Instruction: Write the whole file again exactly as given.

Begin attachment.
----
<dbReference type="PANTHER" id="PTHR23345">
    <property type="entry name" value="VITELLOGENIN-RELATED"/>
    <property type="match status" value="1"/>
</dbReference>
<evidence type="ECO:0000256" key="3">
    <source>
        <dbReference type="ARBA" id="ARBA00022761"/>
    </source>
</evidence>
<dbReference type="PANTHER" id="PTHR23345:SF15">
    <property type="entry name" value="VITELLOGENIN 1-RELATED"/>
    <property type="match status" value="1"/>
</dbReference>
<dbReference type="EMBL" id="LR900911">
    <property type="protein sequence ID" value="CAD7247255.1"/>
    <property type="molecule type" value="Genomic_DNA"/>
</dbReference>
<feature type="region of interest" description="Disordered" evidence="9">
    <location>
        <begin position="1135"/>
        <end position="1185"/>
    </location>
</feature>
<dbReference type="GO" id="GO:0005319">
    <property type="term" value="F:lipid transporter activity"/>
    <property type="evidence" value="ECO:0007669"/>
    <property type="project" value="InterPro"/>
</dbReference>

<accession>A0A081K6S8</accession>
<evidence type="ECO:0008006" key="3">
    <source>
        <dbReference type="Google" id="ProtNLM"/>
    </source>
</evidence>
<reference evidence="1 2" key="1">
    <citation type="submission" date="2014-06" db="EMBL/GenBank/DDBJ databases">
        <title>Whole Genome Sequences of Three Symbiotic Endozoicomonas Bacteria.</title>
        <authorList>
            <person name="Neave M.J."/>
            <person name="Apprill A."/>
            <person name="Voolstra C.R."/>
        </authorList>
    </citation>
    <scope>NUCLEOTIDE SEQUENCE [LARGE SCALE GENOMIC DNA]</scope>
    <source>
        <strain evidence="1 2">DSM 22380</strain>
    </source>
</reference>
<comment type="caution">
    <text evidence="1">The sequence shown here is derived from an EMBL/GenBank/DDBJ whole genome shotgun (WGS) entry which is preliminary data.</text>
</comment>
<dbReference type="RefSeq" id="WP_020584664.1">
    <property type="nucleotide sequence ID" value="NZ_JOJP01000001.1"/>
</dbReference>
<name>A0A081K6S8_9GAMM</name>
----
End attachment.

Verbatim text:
<dbReference type="PANTHER" id="PTHR23345">
    <property type="entry name" value="VITELLOGENIN-RELATED"/>
    <property type="match status" value="1"/>
</dbReference>
<evidence type="ECO:0000256" key="3">
    <source>
        <dbReference type="ARBA" id="ARBA00022761"/>
    </source>
</evidence>
<dbReference type="PANTHER" id="PTHR23345:SF15">
    <property type="entry name" value="VITELLOGENIN 1-RELATED"/>
    <property type="match status" value="1"/>
</dbReference>
<dbReference type="EMBL" id="LR900911">
    <property type="protein sequence ID" value="CAD7247255.1"/>
    <property type="molecule type" value="Genomic_DNA"/>
</dbReference>
<feature type="region of interest" description="Disordered" evidence="9">
    <location>
        <begin position="1135"/>
        <end position="1185"/>
    </location>
</feature>
<dbReference type="GO" id="GO:0005319">
    <property type="term" value="F:lipid transporter activity"/>
    <property type="evidence" value="ECO:0007669"/>
    <property type="project" value="InterPro"/>
</dbReference>

<accession>A0A081K6S8</accession>
<evidence type="ECO:0008006" key="3">
    <source>
        <dbReference type="Google" id="ProtNLM"/>
    </source>
</evidence>
<reference evidence="1 2" key="1">
    <citation type="submission" date="2014-06" db="EMBL/GenBank/DDBJ databases">
        <title>Whole Genome Sequences of Three Symbiotic Endozoicomonas Bacteria.</title>
        <authorList>
            <person name="Neave M.J."/>
            <person name="Apprill A."/>
            <person name="Voolstra C.R."/>
        </authorList>
    </citation>
    <scope>NUCLEOTIDE SEQUENCE [LARGE SCALE GENOMIC DNA]</scope>
    <source>
        <strain evidence="1 2">DSM 22380</strain>
    </source>
</reference>
<comment type="caution">
    <text evidence="1">The sequence shown here is derived from an EMBL/GenBank/DDBJ whole genome shotgun (WGS) entry which is preliminary data.</text>
</comment>
<dbReference type="RefSeq" id="WP_020584664.1">
    <property type="nucleotide sequence ID" value="NZ_JOJP01000001.1"/>
</dbReference>
<name>A0A081K6S8_9GAMM</name>